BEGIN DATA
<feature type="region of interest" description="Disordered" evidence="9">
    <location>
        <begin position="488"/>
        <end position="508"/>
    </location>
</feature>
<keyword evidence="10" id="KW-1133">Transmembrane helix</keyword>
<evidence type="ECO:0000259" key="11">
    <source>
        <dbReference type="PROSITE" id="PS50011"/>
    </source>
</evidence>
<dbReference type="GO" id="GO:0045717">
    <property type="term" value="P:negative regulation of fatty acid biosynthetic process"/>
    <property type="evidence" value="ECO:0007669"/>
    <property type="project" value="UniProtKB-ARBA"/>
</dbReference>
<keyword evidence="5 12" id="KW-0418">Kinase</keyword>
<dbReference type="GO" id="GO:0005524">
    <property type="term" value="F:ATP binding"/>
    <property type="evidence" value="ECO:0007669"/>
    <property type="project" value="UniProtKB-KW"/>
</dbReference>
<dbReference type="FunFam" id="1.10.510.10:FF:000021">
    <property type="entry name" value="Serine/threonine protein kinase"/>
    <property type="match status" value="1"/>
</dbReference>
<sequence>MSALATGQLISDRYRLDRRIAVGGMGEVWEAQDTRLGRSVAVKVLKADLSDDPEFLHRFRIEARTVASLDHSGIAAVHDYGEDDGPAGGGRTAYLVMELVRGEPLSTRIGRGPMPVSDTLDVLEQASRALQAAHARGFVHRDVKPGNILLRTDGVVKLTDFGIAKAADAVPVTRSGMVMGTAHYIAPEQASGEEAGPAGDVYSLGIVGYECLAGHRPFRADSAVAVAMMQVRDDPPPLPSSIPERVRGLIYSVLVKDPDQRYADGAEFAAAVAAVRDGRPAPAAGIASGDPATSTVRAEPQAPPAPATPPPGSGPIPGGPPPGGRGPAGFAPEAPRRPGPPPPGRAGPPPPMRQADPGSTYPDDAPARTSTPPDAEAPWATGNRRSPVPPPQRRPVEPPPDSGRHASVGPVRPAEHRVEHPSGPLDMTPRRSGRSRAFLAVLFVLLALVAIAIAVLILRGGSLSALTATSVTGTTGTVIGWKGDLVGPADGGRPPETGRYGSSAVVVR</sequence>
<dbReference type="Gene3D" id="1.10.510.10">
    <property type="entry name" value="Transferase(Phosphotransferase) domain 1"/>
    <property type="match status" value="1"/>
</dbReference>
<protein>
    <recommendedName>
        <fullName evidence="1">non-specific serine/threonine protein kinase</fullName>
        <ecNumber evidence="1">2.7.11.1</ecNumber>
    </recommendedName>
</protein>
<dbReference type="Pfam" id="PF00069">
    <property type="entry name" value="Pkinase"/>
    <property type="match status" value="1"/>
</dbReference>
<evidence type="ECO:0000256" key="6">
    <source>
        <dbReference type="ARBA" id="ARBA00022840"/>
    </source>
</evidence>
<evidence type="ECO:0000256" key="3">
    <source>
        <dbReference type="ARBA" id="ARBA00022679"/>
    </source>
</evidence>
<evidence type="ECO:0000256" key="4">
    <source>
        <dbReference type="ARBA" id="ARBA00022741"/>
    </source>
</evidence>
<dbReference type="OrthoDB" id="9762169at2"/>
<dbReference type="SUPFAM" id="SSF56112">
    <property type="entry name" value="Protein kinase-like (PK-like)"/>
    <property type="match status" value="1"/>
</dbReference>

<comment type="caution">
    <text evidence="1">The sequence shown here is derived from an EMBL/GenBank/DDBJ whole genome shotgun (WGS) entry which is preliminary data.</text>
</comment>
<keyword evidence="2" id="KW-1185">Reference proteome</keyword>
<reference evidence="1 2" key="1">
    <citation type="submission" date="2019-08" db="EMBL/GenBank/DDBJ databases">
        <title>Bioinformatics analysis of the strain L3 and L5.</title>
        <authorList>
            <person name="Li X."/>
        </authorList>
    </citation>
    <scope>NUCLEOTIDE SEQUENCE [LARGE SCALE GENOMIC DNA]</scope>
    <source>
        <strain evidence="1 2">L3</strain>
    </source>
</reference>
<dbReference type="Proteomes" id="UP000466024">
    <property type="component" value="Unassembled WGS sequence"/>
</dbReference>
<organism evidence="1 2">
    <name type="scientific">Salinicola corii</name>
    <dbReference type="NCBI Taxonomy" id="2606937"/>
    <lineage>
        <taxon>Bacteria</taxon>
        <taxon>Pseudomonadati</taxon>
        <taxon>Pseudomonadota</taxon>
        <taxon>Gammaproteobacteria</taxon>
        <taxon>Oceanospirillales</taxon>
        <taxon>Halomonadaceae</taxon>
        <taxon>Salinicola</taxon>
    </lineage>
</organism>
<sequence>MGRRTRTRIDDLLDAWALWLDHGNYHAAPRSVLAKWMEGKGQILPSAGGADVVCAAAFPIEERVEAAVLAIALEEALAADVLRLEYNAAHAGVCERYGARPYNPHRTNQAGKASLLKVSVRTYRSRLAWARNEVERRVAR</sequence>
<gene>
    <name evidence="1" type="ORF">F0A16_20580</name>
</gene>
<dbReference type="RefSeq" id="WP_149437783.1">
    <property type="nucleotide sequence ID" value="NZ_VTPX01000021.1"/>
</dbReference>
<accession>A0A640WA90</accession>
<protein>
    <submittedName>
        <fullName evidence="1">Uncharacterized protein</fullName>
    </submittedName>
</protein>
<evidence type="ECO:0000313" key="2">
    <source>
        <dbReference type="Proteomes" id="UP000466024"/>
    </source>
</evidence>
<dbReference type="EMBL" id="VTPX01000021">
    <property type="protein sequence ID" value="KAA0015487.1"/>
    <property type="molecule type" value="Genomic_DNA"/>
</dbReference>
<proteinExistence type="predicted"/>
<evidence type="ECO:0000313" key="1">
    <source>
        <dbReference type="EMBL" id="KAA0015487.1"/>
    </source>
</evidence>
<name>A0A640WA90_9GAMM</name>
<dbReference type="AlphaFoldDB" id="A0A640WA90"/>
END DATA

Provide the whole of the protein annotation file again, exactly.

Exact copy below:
<feature type="region of interest" description="Disordered" evidence="9">
    <location>
        <begin position="488"/>
        <end position="508"/>
    </location>
</feature>
<keyword evidence="10" id="KW-1133">Transmembrane helix</keyword>
<evidence type="ECO:0000259" key="11">
    <source>
        <dbReference type="PROSITE" id="PS50011"/>
    </source>
</evidence>
<dbReference type="GO" id="GO:0045717">
    <property type="term" value="P:negative regulation of fatty acid biosynthetic process"/>
    <property type="evidence" value="ECO:0007669"/>
    <property type="project" value="UniProtKB-ARBA"/>
</dbReference>
<keyword evidence="5 12" id="KW-0418">Kinase</keyword>
<dbReference type="GO" id="GO:0005524">
    <property type="term" value="F:ATP binding"/>
    <property type="evidence" value="ECO:0007669"/>
    <property type="project" value="UniProtKB-KW"/>
</dbReference>
<dbReference type="FunFam" id="1.10.510.10:FF:000021">
    <property type="entry name" value="Serine/threonine protein kinase"/>
    <property type="match status" value="1"/>
</dbReference>
<sequence>MSALATGQLISDRYRLDRRIAVGGMGEVWEAQDTRLGRSVAVKVLKADLSDDPEFLHRFRIEARTVASLDHSGIAAVHDYGEDDGPAGGGRTAYLVMELVRGEPLSTRIGRGPMPVSDTLDVLEQASRALQAAHARGFVHRDVKPGNILLRTDGVVKLTDFGIAKAADAVPVTRSGMVMGTAHYIAPEQASGEEAGPAGDVYSLGIVGYECLAGHRPFRADSAVAVAMMQVRDDPPPLPSSIPERVRGLIYSVLVKDPDQRYADGAEFAAAVAAVRDGRPAPAAGIASGDPATSTVRAEPQAPPAPATPPPGSGPIPGGPPPGGRGPAGFAPEAPRRPGPPPPGRAGPPPPMRQADPGSTYPDDAPARTSTPPDAEAPWATGNRRSPVPPPQRRPVEPPPDSGRHASVGPVRPAEHRVEHPSGPLDMTPRRSGRSRAFLAVLFVLLALVAIAIAVLILRGGSLSALTATSVTGTTGTVIGWKGDLVGPADGGRPPETGRYGSSAVVVR</sequence>
<dbReference type="Gene3D" id="1.10.510.10">
    <property type="entry name" value="Transferase(Phosphotransferase) domain 1"/>
    <property type="match status" value="1"/>
</dbReference>
<protein>
    <recommendedName>
        <fullName evidence="1">non-specific serine/threonine protein kinase</fullName>
        <ecNumber evidence="1">2.7.11.1</ecNumber>
    </recommendedName>
</protein>
<dbReference type="Pfam" id="PF00069">
    <property type="entry name" value="Pkinase"/>
    <property type="match status" value="1"/>
</dbReference>
<evidence type="ECO:0000256" key="6">
    <source>
        <dbReference type="ARBA" id="ARBA00022840"/>
    </source>
</evidence>
<evidence type="ECO:0000256" key="3">
    <source>
        <dbReference type="ARBA" id="ARBA00022679"/>
    </source>
</evidence>
<evidence type="ECO:0000256" key="4">
    <source>
        <dbReference type="ARBA" id="ARBA00022741"/>
    </source>
</evidence>
<dbReference type="OrthoDB" id="9762169at2"/>
<dbReference type="SUPFAM" id="SSF56112">
    <property type="entry name" value="Protein kinase-like (PK-like)"/>
    <property type="match status" value="1"/>
</dbReference>

<comment type="caution">
    <text evidence="1">The sequence shown here is derived from an EMBL/GenBank/DDBJ whole genome shotgun (WGS) entry which is preliminary data.</text>
</comment>
<keyword evidence="2" id="KW-1185">Reference proteome</keyword>
<reference evidence="1 2" key="1">
    <citation type="submission" date="2019-08" db="EMBL/GenBank/DDBJ databases">
        <title>Bioinformatics analysis of the strain L3 and L5.</title>
        <authorList>
            <person name="Li X."/>
        </authorList>
    </citation>
    <scope>NUCLEOTIDE SEQUENCE [LARGE SCALE GENOMIC DNA]</scope>
    <source>
        <strain evidence="1 2">L3</strain>
    </source>
</reference>
<dbReference type="Proteomes" id="UP000466024">
    <property type="component" value="Unassembled WGS sequence"/>
</dbReference>
<organism evidence="1 2">
    <name type="scientific">Salinicola corii</name>
    <dbReference type="NCBI Taxonomy" id="2606937"/>
    <lineage>
        <taxon>Bacteria</taxon>
        <taxon>Pseudomonadati</taxon>
        <taxon>Pseudomonadota</taxon>
        <taxon>Gammaproteobacteria</taxon>
        <taxon>Oceanospirillales</taxon>
        <taxon>Halomonadaceae</taxon>
        <taxon>Salinicola</taxon>
    </lineage>
</organism>
<sequence>MGRRTRTRIDDLLDAWALWLDHGNYHAAPRSVLAKWMEGKGQILPSAGGADVVCAAAFPIEERVEAAVLAIALEEALAADVLRLEYNAAHAGVCERYGARPYNPHRTNQAGKASLLKVSVRTYRSRLAWARNEVERRVAR</sequence>
<gene>
    <name evidence="1" type="ORF">F0A16_20580</name>
</gene>
<dbReference type="RefSeq" id="WP_149437783.1">
    <property type="nucleotide sequence ID" value="NZ_VTPX01000021.1"/>
</dbReference>
<accession>A0A640WA90</accession>
<protein>
    <submittedName>
        <fullName evidence="1">Uncharacterized protein</fullName>
    </submittedName>
</protein>
<evidence type="ECO:0000313" key="2">
    <source>
        <dbReference type="Proteomes" id="UP000466024"/>
    </source>
</evidence>
<dbReference type="EMBL" id="VTPX01000021">
    <property type="protein sequence ID" value="KAA0015487.1"/>
    <property type="molecule type" value="Genomic_DNA"/>
</dbReference>
<proteinExistence type="predicted"/>
<evidence type="ECO:0000313" key="1">
    <source>
        <dbReference type="EMBL" id="KAA0015487.1"/>
    </source>
</evidence>
<name>A0A640WA90_9GAMM</name>
<dbReference type="AlphaFoldDB" id="A0A640WA90"/>